The buildings, which previously belonged to Trifecta, were transferred to Delta Property Fund in 2016 - a national company based in Johannesburg, where Sassa has confirmed that the two companies share the same directors.
Sassa said that it has not been able to source alternative office accommodation since its leases with Trifecta expired.
Former ANC provincial chairperson John Block and the CEO of Trifecta Holdings (Pty) Ltd, Christo Scholtz, were both sentenced to 15 years imprisonment for corruption and money laundering in relation to the leases in 2016.
Scholtz has been unable to overturn an asset forfeiture order of R60 million for his assets and companies.
The Supreme Court of Appeal has yet to deliver judgment on the convictions and sentences.
During a recent hearing convened by the Standing Committee on Public Accounts (Scopa) on Sassa’s irregular, fruitless and wasteful expenditure for the 2016/17 financial year, questions were raised over whether the leases were inflated.
Scopa chairperson Nelson Themba Godi emphasised that Sassa had landed itself in a moral dilemma where it continued to do business with the Trifecta group of companies after the court had declared that the state had entered into corrupt leases.
“Sassa went ahead to extend a contract with the same people.”
He instructed the regional manager of Sassa in the Northern Cape to enlighten the committee over R9 million that was paid to the Independent Development Trust (IDT) for the construction of local offices and not a regional office.
Godi also raised concern over conflicting information provided in the presentation regarding the construction of two offices although three offices were mentioned when questions were directed at officials.
He was flabbergasted as to how Sassa officials were unaware of a R1.8 million deviation that was “one of the largest in the Northern Cape”.
Scopa committee member Thapelo Chiloane asked Sassa to inform them whether the R1.8 million deviation on the Trifecta contract, where Delta Property Fund was appointed for the leasing of accommodation, was “charged accordingly”.
He also sought clarity on the exact nature of work that Delta Property Fund was doing for Trifecta and questioned if Trifecta was the parent company.
Sassa chief financial officer (CFO) Tsakeriwa Chauke explained that properties previously run by Trifecta were currently being run by Delta Property Fund.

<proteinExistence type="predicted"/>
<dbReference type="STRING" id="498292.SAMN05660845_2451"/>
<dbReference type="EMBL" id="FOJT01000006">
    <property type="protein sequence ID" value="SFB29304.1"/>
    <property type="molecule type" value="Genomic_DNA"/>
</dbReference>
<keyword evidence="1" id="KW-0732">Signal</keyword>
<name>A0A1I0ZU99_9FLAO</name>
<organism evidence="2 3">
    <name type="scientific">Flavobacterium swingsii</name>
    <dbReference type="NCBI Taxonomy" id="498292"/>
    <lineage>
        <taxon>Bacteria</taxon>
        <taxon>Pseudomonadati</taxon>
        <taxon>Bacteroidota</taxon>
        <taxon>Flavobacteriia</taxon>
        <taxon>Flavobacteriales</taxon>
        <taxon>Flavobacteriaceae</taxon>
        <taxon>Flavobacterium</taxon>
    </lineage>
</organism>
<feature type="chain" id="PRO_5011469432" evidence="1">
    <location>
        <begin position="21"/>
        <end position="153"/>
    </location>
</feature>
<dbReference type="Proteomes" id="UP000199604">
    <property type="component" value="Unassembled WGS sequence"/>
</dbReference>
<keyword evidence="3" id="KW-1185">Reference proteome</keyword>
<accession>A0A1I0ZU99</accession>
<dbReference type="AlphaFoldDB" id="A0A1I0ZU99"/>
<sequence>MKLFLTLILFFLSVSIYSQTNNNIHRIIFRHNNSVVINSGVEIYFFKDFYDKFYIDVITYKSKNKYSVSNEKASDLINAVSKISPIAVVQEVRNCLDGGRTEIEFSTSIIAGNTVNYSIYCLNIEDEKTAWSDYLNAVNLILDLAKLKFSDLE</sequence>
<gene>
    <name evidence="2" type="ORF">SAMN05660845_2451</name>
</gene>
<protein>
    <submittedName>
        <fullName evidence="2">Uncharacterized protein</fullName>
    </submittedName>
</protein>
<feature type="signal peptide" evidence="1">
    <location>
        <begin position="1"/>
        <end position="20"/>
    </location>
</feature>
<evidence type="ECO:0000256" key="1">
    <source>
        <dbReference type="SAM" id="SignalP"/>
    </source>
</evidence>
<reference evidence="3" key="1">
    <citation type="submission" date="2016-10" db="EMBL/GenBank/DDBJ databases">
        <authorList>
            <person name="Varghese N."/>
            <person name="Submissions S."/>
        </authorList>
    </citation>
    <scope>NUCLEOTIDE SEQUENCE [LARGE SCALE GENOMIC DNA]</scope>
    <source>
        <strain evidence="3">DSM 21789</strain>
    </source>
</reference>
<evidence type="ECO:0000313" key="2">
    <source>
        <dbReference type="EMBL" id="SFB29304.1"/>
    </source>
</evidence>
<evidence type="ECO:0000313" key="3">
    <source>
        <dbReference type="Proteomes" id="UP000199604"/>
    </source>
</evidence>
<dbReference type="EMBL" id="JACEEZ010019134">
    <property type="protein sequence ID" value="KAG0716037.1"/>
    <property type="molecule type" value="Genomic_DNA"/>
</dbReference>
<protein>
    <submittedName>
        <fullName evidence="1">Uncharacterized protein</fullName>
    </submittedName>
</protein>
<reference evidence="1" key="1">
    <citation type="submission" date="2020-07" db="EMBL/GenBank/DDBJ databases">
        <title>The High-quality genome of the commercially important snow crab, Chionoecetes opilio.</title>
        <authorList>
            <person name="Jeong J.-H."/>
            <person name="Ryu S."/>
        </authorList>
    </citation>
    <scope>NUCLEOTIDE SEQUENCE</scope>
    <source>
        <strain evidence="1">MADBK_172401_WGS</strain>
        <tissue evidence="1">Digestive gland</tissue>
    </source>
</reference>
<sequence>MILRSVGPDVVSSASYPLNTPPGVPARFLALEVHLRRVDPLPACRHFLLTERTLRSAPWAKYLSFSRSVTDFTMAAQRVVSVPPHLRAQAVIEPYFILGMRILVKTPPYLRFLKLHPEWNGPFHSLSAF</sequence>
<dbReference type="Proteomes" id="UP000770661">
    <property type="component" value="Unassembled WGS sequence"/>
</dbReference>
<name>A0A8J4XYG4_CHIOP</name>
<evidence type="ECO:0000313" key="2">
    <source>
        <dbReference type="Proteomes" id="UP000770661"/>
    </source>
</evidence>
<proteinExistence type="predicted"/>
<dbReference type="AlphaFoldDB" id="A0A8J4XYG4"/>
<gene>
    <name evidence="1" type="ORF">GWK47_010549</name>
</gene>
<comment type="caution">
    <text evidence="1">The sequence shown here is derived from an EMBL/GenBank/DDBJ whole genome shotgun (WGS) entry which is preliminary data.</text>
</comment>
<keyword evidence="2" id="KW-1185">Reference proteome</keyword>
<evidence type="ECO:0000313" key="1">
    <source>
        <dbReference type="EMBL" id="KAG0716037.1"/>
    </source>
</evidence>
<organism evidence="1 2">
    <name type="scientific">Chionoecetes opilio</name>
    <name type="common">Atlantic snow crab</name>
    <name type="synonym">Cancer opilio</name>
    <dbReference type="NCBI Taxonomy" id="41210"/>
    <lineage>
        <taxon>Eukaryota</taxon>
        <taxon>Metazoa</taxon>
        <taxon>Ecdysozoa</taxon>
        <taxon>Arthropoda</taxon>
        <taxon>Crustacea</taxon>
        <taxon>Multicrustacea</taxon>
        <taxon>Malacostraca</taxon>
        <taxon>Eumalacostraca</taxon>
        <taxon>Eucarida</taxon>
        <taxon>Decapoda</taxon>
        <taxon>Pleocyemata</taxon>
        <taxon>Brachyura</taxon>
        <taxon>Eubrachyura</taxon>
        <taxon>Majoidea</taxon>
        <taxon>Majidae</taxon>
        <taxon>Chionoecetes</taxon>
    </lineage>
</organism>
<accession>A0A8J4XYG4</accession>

“Numerous deviations had been made on leasing office accommodation by Sassa, which had been struggling to synchronise their processes with those of the Department of Public Works. This was after a directive was issued by the former minister for Sassa to stop procuring office accommodation, but instead use the services of the Department of Public Works. Sassa at the time had leases it had already entered into, which the Department of Public Works had refused to accept and recommended that Sassa wait for the leases to end.”
She explained that Trifecta and the Delta Property Fund were two separate legal entities, “even though the directors were the same”.
The acting regional manager of Sassa in the Northern Cape, Tsebeletso Makhetha, told the committee that since 2016 Sassa had been able to reduce the number of square metres occupied in two buildings under Trifecta.
“The regional office was still facing challenges with the Department of Public Works in finding alternative accommodation that could accommodate Sassa staff.”
Makhetha was unable to elaborate on the R9 million that was paid for the construction of new local offices and apologised for “not having the document” referred to.
The executive manager of corporate services at Sassa assured that government was currently being charged correctly for the leases.
“The contract with Trifecta had come to an end, after which the Department of Public Works was not able to provide an alternative building. The department therefore had no option but to enter into a new contract with Trifecta, where a deviation was requested by Sassa from National Treasury.”
The executive manager pointed out that there was “unfortunately no other alternative” office accommodation for Sassa.
“Sassa decided to build three offices in different parts of the Northern Cape because it would have cost more to rehabilitate old premises than construct new offices.”
Susan Shabangu, Minister of Social Development, assured the committee of her decisiveness and commitment to deal with all concerns raised.
She indicated that challenges relating to leases and contracts were being addressed in conjunction with the Department of Public Works.
“A comprehensive plan on time frames is being worked on to ensure that accommodation is made available within the next two years.”
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